Photo Information

U.S. Marine Corps Maj. Gabriel L. Diana, commanding Officer of Recruiting Station Charleston, West Virginia., and a native of Columbus, Ohio, signs the Common Ground Compact July 29, 2015, at the Waterfront Convention Center in Morgantown, West Virginia. The compact is a combined effort between the Department of Education and the military to reduce the high school dropout rate and ensure students across West Virginia are career and college ready. (U.S. Marine Corps photo by Sgt. Caitlin Brink/Released)

Photo by Sgt.Caitlin Brink

Marine Corps Recruiting Station signs pact to lessen high school dropouts

6 Aug 2015 | Sgt. Caitlin Brink 4th Marine Corps District

Community leaders in education and local armed services representatives came together to re-sign the Common Ground Compact at the Waterfront Convention Center in Morgantown, West Virginia July 29.

       The compact is a combined effort between the Department of Education and the military to reduce the high school dropout rate and ensure students across West Virginia are career and college ready.

       The Common Ground Compact was established in 2011 to promote mentoring, training and scholarship opportunities to all students, creating a network of organizations focused on supporting those struggling in school.

       Local Marine Corps recruiters have reached out to students through the years by visiting schools and working with students on leadership skills and principles, mental and physical discipline and mentorship.

       “I’ve got a lot of great Marines across West Virginia all with a wide array of experiences, both abroad and here in the United States,” said Marine Corps Recruiting Station Charleston Commanding Officer Maj. Gabriel L. Diana. “I’ve got Marines that have college degrees, and I believe what we provide the community is a role model for better citizenship.”

       Diana, a Columbus, Ohio, native, signed the compact alongside Dr. Michael Martirano, West Virginia Superintendent of Schools, State Board member Gayle Manchin, and representatives from the governor’s office and select heads of local military units.

       This summer, local Marine recruiters hosted 16 leadership seminars at schools across West Virginia and Ohio. Marines partnered with Boone County probation officers in May on ways to incorporate recruiters into the middle and high schools to act as mentors and give students insight on successful futures. 

       “I hope that our schools will understand that this is part of our education of our young people,” said Manchin, a Charleston, West Virginia, native. “I hope they see this not as a recruiting tool, but just as an education tool. I hope the schools see this as they’re not coming in here trying to take our children, but to educate our kids about what the military is and what it has to offer in the form of educational opportunities.”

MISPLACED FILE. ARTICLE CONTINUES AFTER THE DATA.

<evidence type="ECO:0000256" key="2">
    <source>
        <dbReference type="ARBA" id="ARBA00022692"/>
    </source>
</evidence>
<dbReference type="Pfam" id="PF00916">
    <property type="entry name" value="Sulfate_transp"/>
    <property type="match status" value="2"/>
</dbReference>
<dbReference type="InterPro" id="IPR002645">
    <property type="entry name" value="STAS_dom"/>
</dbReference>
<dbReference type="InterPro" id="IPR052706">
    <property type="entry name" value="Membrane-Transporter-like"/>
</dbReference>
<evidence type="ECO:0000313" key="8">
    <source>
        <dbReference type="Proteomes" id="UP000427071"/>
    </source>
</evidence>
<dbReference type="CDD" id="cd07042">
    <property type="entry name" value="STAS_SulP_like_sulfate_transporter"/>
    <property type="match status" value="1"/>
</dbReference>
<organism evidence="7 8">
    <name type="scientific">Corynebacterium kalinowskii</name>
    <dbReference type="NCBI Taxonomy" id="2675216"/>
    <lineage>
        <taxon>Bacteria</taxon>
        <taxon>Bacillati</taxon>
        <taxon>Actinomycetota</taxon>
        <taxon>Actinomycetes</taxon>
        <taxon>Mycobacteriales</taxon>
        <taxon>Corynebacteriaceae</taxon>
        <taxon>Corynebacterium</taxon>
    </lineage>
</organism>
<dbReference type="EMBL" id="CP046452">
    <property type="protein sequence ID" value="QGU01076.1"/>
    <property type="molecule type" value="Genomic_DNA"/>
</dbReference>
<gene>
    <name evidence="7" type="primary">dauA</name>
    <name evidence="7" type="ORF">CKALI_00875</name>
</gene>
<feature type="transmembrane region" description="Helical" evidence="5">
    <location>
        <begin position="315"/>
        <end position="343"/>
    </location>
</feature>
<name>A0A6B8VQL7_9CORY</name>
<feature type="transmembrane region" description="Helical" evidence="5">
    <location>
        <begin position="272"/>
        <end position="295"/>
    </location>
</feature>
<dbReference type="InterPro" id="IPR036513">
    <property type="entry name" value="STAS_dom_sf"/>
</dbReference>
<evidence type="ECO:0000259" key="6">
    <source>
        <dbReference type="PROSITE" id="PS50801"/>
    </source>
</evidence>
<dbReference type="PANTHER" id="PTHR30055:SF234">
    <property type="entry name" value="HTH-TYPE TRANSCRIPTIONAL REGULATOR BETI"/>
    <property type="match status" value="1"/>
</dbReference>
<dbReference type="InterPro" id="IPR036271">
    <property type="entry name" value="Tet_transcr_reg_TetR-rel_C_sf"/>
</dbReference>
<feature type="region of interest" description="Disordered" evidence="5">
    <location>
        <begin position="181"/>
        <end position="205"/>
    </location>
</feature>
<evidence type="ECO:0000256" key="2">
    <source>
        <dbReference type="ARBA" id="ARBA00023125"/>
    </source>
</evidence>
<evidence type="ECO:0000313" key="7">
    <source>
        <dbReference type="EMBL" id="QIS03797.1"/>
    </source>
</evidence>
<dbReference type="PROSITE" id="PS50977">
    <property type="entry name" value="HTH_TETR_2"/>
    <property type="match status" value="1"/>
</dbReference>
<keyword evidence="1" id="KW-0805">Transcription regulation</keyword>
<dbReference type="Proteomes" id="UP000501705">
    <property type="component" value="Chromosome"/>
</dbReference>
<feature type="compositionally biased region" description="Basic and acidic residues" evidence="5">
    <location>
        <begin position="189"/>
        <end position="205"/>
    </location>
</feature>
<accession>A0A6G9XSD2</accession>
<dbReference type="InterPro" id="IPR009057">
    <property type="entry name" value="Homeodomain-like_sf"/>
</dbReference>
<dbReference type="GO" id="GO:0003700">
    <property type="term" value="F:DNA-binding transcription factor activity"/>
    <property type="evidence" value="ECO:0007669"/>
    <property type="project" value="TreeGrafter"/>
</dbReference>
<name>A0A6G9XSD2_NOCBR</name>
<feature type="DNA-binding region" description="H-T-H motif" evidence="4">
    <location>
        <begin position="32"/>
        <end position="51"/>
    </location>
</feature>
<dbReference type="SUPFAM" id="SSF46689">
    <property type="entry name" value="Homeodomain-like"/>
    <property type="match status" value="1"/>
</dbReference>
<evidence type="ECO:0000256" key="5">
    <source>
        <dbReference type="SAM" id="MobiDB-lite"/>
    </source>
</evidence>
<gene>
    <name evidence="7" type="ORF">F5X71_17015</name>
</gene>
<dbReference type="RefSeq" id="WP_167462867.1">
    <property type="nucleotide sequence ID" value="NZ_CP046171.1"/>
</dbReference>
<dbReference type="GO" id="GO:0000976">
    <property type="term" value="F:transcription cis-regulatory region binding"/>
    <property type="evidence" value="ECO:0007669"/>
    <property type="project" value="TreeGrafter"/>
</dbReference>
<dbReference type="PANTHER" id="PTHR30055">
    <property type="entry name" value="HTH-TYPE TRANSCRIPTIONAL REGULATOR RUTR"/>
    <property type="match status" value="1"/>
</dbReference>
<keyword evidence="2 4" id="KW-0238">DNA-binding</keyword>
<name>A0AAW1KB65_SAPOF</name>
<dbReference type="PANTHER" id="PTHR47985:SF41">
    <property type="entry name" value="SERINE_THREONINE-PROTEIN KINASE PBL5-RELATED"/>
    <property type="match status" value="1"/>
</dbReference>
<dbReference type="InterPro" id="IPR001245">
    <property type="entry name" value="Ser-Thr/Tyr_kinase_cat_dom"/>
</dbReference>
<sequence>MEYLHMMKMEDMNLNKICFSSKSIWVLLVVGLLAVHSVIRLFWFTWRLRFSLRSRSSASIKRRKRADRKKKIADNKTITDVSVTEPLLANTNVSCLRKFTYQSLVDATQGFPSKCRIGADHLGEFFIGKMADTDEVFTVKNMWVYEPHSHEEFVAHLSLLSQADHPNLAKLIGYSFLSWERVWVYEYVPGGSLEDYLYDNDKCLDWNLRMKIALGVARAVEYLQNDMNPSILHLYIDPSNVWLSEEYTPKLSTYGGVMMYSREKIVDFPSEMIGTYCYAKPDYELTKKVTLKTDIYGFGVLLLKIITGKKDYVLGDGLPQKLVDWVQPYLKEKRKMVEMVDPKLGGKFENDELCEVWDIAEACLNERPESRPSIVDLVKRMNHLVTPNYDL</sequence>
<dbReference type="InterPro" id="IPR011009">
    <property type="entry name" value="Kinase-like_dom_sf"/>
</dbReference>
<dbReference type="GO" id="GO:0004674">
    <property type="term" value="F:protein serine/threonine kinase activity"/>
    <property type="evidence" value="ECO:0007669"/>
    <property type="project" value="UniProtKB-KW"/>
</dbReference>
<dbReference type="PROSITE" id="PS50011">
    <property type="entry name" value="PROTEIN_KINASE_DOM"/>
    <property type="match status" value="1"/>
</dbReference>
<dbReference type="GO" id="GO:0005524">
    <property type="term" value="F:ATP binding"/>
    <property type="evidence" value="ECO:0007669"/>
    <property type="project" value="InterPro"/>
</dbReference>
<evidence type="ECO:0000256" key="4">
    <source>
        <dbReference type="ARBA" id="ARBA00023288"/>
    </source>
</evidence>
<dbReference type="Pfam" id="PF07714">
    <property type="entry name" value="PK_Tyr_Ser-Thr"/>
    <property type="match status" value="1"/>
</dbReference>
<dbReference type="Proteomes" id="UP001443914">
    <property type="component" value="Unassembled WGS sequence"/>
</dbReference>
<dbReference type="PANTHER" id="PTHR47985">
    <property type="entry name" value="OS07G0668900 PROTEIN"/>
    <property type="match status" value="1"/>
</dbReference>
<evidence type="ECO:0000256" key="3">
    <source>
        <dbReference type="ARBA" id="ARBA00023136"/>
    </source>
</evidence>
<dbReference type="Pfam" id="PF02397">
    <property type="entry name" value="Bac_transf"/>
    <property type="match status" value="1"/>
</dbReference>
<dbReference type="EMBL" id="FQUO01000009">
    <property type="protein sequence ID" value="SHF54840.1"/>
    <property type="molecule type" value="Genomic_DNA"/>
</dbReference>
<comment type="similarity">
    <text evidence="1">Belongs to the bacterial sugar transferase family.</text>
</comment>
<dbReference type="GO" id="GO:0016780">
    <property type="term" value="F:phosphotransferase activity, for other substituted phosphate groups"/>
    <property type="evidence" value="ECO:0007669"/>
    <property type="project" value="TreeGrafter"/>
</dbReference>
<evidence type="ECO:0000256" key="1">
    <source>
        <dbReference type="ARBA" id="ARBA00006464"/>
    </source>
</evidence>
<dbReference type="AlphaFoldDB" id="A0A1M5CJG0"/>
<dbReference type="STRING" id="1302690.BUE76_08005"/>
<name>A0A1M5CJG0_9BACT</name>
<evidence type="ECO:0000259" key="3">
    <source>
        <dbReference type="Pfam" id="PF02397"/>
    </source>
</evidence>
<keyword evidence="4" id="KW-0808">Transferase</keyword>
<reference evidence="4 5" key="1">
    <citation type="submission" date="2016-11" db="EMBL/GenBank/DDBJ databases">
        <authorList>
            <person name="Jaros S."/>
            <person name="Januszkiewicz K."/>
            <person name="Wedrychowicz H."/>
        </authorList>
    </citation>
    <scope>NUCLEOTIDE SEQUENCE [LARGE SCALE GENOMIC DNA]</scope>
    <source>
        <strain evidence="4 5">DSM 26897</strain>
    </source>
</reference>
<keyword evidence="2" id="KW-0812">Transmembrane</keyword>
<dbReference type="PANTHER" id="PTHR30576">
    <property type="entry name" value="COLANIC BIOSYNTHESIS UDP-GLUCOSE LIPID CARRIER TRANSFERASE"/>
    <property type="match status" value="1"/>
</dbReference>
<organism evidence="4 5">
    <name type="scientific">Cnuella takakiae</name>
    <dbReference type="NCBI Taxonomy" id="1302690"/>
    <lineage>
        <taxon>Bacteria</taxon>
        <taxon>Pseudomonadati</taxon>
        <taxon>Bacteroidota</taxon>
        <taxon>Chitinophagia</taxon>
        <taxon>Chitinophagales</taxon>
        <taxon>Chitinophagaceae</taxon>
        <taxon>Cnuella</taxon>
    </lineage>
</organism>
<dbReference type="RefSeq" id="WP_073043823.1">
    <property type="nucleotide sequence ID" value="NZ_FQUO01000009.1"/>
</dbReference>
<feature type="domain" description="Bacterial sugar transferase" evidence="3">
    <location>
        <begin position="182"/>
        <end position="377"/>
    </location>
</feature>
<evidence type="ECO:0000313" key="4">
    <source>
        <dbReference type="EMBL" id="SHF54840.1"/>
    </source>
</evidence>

Through the compact, the West Virginia Department of Education will encourage schools to partner with local military personnel to provide career and post-secondary education information to interested students in West Virginia Schools.

       In turn, leaders from RS Charleston and RS Frederick, Maryland, both signers of the compact, agree to work closely with counselors, faculty and administration to assist in increasing graduation rates for all students. They will provide military personnel to conduct presentations in a speaker series on dropout prevention, substance abuse, suicide prevention and bully prevention.

       “We did not realize the urgency and the issue facing this country. We have to support the military, our armed services,” said Manchin. ”More importantly we have to grow physically fit, academically strong children.”

       Benefits provided through the compact include career investigation and planning resources, tutoring, mentoring and a speaker’s bureau to inspire, advise and enlighten students.

       “This program builds great partnerships with our military, with our community to provide benefits to our young people and that’s what it’s all about,” said Superintendent Dr. Michael Martirano, a Frostburg, Maryland, native. “We want to see that there is a connection to our work force, to our colleges, the work that we’re doing has to connect to the military branches, to the character development of positive and productive citizens, all of which is essential to the work that we do in the academic world for our students as we prepare them for life.”

       The willingness of local armed service members in the community to help improve the futures of West Virginia’s youth left its impression on at least one of the speakers at the signing.

       “It shows their understanding of the sense of urgency and how important it is that we have people in this country, men and women to defend our country,” said Manchin. “West Virginia has always felt so strong about how we respect our military and our veterans. We have a particular amount of pride and certainly want our young people to know about their opportunities in the armed services but more importantly to be qualified to do so if they choose.”

       With this pact, Diana and his recruiters plan to provide greater awareness of opportunities for scholarships and the benefits that exist to those that serve.

       “The best investment an individual can make in their own future is an investment in children,” said Dr. Barb Brady, the Department of Education lead for the Common Ground initiative.

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